Here’s another sampling of summer concert riches, a bounty of country, pop, rock and roots-inspired shows playing here and in the region this weekend and in the week ahead.
When Lady Antebellum played Rupp Arena in fall 2015, the country-pop vocal trio of Hillary Scott, Charles Kelley and Dave Haywood was about to take its first extended break in a career that had chalked up hit after hit (“I Run to You,” “Need You Now,” “We Owned the Night” and more) for close to a decade.
A month ago, Lady Antebellum was back to active road duty full-time, with a tour promoting the group’s seventh studio album, “Heart Break,” released in January. It has already scored the radio hit “You Look Good.”
Kelsea Ballerini, 23, who was nominated for best new artist at this year’s Grammy Awards (she lost to Chance the Rapper) and Brett Young of “In Case You Don’t Know” fame will open.
Bruce Hornsby and the Noisemakers
Known mostly for a smattering of late-1980s and early-’90s radio hits (“The Way It Is,” “Mandolin Rain,” “The Valley Road”), Bruce Hornsby has had an extensive career that has since boasted an alliance with the Grateful Dead (including its career finale concerts dates in 2015), projects involving jazz giants (Christian McBride, Jack DeJohnette) and bluegrass (Ricky Skaggs) and his current band, the Noisemakers (which blends virtuosic technical skill and improvisational prowess). Hornsby discusses all of this in Sunday’s Living section in preparation for his return to Lexington on Tuesday.
On the surface, the pairing of warhorse arena-rock troupes Journey and Asia would seem a surefooted nostalgia bill. Patrons more concerned with the music itself rather than the artists making it would probably agree. But looks at the rosters of both bands reveal an astonishing change in personnel from their commercial heydays, and an even more surprising shift to the ways things were.
Amazingly, Journey again boasts the same lineup (guitarist Neil Schon, keyboardist Jonathan Cain, bassist Ross Valory and drummer Steve Smith) that sent songs like “Don’t Stop Believin’,” “Open Arms” and “Separate Ways” to the top of charts beginning in 1981.
There is one key exception, though. Steve Perry, the operatic-level singer who defined Journey’s biggest hits, has been gone since 1998. Even though he appeared with his mates when Journey was inducted into the Rock and Roll Hall of Fame earlier this year, he didn’t perform. Fronting the band since 2007 has been Filipino singer Arnel Pineda.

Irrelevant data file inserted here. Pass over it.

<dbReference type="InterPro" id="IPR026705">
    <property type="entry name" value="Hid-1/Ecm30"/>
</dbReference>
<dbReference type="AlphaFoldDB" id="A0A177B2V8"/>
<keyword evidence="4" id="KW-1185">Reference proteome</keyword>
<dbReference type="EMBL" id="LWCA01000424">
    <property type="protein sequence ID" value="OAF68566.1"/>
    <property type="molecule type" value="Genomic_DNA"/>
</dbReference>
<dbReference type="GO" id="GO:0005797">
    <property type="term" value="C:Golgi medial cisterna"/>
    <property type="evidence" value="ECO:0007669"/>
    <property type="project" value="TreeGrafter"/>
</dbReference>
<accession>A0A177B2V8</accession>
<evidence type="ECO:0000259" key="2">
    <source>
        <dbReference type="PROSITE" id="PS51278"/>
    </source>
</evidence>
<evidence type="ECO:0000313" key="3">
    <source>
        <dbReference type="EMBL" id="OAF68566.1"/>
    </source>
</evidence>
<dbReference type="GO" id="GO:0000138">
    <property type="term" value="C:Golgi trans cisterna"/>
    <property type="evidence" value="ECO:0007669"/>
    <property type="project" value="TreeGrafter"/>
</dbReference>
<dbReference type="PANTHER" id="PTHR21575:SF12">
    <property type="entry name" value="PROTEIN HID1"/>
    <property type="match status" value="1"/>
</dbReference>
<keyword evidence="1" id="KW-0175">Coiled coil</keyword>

Coinciding with Journey’s commercial zenith was the chart-topping peak of prog pop vets Asia. Successive decades brought continually shifting personnel until the original lineup — vocalist and bassist John Wetton, keyboardist Geoff Downes, guitarist Steve Howe and drummer Carl Palmer — reteamed in 2006.
The juggling got intense after that. Howe left again in 2013 to continue his long-running membership in Yes, which by this point included Downes (who was briefly a member in 1980). Wetton died in January from colon cancer and was replaced by Billy Sherwood, his onetime collaborator and, weirdly enough, a veteran of Yes, who was called back into action after the death of Yes co-founder Chris Squire in 2015.
Got all that?
Those are the lives, times and departures of the musicians responsible for the hits you will hear Wednesday at KFC Yum Center.
Opening: Robyn Hitchcock, Carly Johnson. 6 p.m. June 28 at the Big Four Lawn of Waterfront Park in Louisville for WFPK Waterfront Wednesdays. Free. Wfpk.org/2017/waterfront-wednesday-faq.
Everytime Pokey LaFarge brings his roots-inclined rock, swing, country blues and more to the region, he has become a bigger deal to the pop mainstream.
Initially, the Illinois-born, Missouri-bred song stylist was a club sensation around Central Kentucky when indie albums “Riverboat Soul” (2010), “Middle of Nowhere” (2011) and “Pokey LaFarge” (2013) got the word out on his dapper-dressed, retro-savvy songs.
In Louisville, the awareness was heightened with a Saturday afternoon appearance at the 2016 Forecastle festival, where his set boasted the clarinet-moaning, castanet-clicking groove of “Goodbye, Barcelona” and the intriguing border-town cantina feel of the Warren Zevon chestnut “Carmelita.”
LeFarge returns to Louisville’s Waterfront Park on June 28 for the latest in the long-running “Waterfront Wednesday” series of free outdoor concerts, sponsored by WFPK-FM. The performance features another regional favorite, British pop surrealist Robyn Hitchcock, who has played Louisville since opening for R.E.M. in 1989. Louisville-based Carly Johnson completes the bill.